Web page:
Along with these major additions, the new models offer a host of small-but-useful improvements. It is now easier to remove the keyboard if you want to access internal components. Before, you had to remove any devices in the expansion bays; now you simply release two latches and remove a keyboard-locking screw. Apple also improved the design of the expansion-bay latches, making it more difficult to accidentally eject a drive or battery.
The keyboard's translucence, while adding a nice design flair, occasionally tricked us into thinking the caps lock key was engaged. And if you use PC-emulation software, you may lament the loss of dedicated Delete, Insert, Print Scrn, Scroll Lock, and Pause/Break keys, previously available through the PowerBook's function keys. Also missing are dedicated controls for ejecting PC Cards and controlling mute, volume, and contrast, although the latter three controls are available through function keys.
The biggest problem we encountered in our testing related to the PowerBooks' USB implementation. The USB drivers that shipped with the laptops don't seem to recognize the PowerBook Sleep function, so putting the machines to sleep with an attached, unpowered USB device (such as a keyboard or mouse) caused a variety of minor problems, including the occasional system crash. We expect that Apple and peripheral developers will provide updated drivers that address this problem.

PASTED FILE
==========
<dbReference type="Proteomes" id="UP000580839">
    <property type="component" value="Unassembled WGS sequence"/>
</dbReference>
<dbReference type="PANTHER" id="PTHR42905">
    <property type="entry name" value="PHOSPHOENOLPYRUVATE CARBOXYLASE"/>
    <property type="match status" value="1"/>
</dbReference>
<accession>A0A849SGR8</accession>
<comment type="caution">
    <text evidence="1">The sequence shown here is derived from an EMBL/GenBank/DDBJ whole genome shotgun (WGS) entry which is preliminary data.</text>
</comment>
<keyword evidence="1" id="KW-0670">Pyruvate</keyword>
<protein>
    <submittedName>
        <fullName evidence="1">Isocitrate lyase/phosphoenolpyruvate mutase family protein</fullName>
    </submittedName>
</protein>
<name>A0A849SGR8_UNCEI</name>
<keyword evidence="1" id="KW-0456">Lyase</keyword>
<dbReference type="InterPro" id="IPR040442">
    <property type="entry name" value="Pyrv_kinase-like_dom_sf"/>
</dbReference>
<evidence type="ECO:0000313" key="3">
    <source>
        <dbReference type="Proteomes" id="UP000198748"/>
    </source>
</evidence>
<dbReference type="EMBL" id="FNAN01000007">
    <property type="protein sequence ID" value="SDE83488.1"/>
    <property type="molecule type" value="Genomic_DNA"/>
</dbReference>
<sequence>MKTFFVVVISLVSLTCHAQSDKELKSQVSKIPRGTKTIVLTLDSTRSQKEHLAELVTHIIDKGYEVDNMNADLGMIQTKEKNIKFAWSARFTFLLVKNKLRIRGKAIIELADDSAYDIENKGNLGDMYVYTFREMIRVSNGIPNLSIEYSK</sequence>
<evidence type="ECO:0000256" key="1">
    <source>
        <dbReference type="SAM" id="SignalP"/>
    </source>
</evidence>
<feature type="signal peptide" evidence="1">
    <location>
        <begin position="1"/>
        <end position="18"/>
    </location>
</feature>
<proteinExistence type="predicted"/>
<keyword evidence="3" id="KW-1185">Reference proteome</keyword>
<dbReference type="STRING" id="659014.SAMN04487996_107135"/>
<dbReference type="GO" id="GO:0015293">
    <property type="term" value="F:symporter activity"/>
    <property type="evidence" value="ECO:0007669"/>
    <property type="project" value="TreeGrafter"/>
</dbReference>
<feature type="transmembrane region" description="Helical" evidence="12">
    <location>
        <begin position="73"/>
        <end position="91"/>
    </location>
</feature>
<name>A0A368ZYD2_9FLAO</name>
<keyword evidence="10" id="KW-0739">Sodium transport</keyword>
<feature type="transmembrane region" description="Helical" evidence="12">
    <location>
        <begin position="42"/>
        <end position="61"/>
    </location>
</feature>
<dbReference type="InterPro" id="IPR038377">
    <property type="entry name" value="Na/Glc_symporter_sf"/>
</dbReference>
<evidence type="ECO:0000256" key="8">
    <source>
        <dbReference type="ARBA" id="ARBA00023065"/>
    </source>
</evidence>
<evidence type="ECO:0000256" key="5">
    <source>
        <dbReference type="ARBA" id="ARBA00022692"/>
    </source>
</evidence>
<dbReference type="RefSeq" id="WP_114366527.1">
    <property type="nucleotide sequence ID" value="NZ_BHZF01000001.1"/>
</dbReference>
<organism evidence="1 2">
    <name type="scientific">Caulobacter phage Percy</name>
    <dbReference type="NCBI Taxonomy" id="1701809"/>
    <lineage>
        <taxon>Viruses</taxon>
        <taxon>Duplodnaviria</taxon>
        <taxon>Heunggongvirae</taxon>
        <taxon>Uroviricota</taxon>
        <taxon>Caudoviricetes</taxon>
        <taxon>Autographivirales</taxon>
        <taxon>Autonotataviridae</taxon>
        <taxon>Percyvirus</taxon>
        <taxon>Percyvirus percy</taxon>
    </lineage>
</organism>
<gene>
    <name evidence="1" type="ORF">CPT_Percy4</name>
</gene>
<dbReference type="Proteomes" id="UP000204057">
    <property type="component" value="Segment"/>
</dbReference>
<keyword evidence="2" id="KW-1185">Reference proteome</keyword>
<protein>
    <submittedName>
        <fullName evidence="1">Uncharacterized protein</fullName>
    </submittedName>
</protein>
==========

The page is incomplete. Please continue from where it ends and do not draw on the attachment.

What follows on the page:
Despite the $1,000 price difference, we recommend the 400MHz PowerBook G3 over the 333MHz model due to the G3/400's built-in DVD-ROM drive and impressive performance numbers. However, the slower model still delivers plenty of laptop power for a mere $2,499. Either PowerBook will satisfy those hankering for a light load but unwilling to give up featuresor the Mac OSto achieve it.
Respectable battery life; good value.
Must order DVD at time of purchase; possible stability problems related to USB.
Apple Computer (800/795-1000,
COMPANY'S ESTIMATED PRICE: $2,499.
RATING: PROS: Fast; DVD built-in. CONS: May have some stability problems related to USB. COMPANY: Apple Computer (800/795-1000, http://www.powerbook.apple.com ). COMPANY'S ESTIMATED PRICE: $3,499.
September 1999 page: 34